Chairman Raskin suggested that the Board schedule a hearing on this matter. Attorney Joel Smith asked if he could be heard on this on behalf of AFSCME and Chairman Raskin agreed. Mr. Smith first noted the threshold issue of whether ULP charges could be heard by the Board. Chairman Raskin noted that the Board did have the authority to hear these cases. Mr. Smith then indicated that the case would need more time than the hour that Chairman Raskin had initially suggested. Mr. Smith noted that the case involving Mr. Pryor would need an oral hearing, as evidentiary matters would be presented, as well as paper filings. Mr. Smith next moved to the Shared Governance Program ULP, indicated that the Board may look to a traditional Summary Judgment process for this hearing, but that AFSCME would want to reserve the right to put forth testimony.
Chairman Raskin proposed that a Board hearing be scheduled for the Shared Governance and the Unlawful Assistance to MCEA matters, but that the ULP involving Mr. Pryor be sent to the Office of Administrative Hearings or to another independent person who would serve as a hearing examiner. Mr. Smith indicated that this may be optimistic, but that AFSCME would defer to the Board’s judgment on this procedure. Mr. Merkowitz indicated that he would be reluctant to limit the time for the Salisbury proceedings to one hour, that the underlying issues deserved discussion in open and executive session. Mr. Smith suggested that a hearing be scheduled for a special day, separate from the Board’s regular meeting time.
Chairman Raskin moved to schedule a hearing on the issues separate from those involving Mr. Pryor. Mr. Merkowitz seconded this motion.
Ms. Davis stepped forward at this point, noting that she would like to be copied on behalf of MCEA on these matters. There was some general discussion as to whether MCEA was a party to any of these cases. Mr. Smith agreed that MCEA has an interest in the proceedings, but was reluctant to state that MCEA was actually a party.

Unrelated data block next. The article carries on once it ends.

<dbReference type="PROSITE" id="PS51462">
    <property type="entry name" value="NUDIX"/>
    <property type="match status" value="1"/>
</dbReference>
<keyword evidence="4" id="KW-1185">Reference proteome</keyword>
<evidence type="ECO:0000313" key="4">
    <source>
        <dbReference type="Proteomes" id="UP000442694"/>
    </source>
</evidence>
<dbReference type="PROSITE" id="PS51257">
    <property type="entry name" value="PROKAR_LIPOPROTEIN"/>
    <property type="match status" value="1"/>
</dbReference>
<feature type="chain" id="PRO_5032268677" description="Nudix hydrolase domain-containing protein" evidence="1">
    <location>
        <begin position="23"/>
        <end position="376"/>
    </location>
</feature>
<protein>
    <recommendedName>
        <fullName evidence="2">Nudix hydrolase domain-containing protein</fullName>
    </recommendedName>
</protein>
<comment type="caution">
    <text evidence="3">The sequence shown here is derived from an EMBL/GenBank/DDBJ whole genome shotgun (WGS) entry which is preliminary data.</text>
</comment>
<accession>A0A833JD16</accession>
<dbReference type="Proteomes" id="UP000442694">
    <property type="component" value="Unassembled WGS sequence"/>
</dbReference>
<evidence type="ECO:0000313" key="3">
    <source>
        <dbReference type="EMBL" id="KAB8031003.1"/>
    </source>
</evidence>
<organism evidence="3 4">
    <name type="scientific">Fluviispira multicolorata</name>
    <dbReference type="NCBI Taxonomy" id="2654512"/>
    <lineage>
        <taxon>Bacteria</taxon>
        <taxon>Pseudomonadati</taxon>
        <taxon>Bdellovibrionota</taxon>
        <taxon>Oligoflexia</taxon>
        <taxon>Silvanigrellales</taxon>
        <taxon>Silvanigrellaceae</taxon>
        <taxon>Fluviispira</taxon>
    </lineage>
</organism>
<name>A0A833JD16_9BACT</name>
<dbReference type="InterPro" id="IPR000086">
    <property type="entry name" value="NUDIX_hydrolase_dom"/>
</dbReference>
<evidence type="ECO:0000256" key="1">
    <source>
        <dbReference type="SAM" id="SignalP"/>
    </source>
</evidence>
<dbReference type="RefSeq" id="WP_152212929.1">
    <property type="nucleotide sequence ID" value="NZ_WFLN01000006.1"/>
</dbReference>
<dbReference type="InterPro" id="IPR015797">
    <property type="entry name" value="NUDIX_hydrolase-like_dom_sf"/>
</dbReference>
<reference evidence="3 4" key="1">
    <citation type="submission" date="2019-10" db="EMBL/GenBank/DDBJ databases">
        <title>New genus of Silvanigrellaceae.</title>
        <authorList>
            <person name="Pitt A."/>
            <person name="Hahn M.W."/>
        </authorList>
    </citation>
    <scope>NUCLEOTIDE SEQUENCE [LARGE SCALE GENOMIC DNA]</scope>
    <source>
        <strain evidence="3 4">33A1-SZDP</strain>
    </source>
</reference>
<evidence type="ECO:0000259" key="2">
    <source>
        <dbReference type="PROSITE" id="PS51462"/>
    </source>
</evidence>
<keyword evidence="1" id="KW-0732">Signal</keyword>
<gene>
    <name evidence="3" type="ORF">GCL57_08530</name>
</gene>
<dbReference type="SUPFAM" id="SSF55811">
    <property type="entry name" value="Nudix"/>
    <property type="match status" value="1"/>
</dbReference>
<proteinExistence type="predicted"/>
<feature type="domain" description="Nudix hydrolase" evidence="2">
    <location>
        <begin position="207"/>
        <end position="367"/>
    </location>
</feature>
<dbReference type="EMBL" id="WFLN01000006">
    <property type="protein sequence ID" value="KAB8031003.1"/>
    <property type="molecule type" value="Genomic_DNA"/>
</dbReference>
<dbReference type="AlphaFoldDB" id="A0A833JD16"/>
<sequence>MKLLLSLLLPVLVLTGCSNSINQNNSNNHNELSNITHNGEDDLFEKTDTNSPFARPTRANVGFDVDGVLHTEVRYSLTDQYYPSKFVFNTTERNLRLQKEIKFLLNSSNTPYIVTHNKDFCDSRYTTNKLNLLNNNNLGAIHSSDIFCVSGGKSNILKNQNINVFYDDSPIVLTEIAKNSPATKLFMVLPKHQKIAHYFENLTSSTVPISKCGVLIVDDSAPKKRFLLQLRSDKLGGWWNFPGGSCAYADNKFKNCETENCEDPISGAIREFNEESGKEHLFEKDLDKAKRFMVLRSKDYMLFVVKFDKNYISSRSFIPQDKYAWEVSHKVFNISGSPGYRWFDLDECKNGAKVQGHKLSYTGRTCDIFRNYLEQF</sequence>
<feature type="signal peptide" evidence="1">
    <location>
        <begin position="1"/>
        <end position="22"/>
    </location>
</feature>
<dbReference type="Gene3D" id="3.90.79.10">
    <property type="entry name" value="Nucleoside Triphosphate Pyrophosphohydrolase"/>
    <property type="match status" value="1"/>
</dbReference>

Chairman Raskin indicated that there was a motion on the table for the Board to conduct a hearing on the Shared Governance Program ULP and on the Unlawful Assistance to MCEA ULP. Ms. Cooperman stated that the Board should consider all of the ULP charges together.
Chairman Raskin stated that the Shared Governance Program ULP and the Unlawful Assistance ULP deal with issues of policy, and that the individual ULP regarding Mr. Pryor was not related to general policy. Various Board members commented on how best to separate these issues. Donna Keener, the director of Human Resources at Salisbury University then asked if she could be heard. She questioned the Board members on the issue of the objection to the election, and how this was to be handled. Mr. Merkowitz indicated that the Objection should be separate from the ULPs.
Ms. Cooperman then suggested that the matters be separated as follows:
a. have a Hearing Officer deal with the Pryor matter first, before the other ULP hearings are held by the Board
b. receive the recommendation on the Pryor matter from the Hearing Officer and then fold it in with the Board hearing on the other matters, including the Objection.
Chairman Raskin indicated as a second, that Ms. Cooperman’s proposal would stand as an amendment to the earlier motion. The amendment was accepted without objection.
Mr. Smith expressed concern that certain things might be lost in the separation of the matters. Chairman Raskin responded that the Board wanted to do as thorough a job on this hearing as possible, and it would be helpful for a Hearing Officer to dispose of the Pryor matter first.
Ms. Keener asked as to the grievance process that was currently underway regarding Mr. Pryor’s situation at Salisbury University . Chairman Raskin indicated that the Board cannot control the disposition of University grievance procedures any more than University could not control the Board’s disposition of ULPs. There was a brief discussion as to the importance of the University decision on the grievance matter.
Ms. Davis on behalf of MCEA indicated that some of the other matters besides that of Donald Pryor might have factual issues to dispose of. Chairman Raskin indicated that the Board would hear all of these factual concerns.
Mr. Smith asked if testimony and prior filings would be required, and how pre-hearing submissions were going to be dealt with. Mr. Merkowitz indicated that those were matters for the Board members to discuss in executive session.
Chairman Raskin indicated that the previous question as defined thus far was proposed for official consideration. All Board members present indicated they were in favor, and the motion, as amended,carried.
6. New Business
a. Saint Mary’s College, Sworn Police Unit, challenged ballots: Case No. 2002-01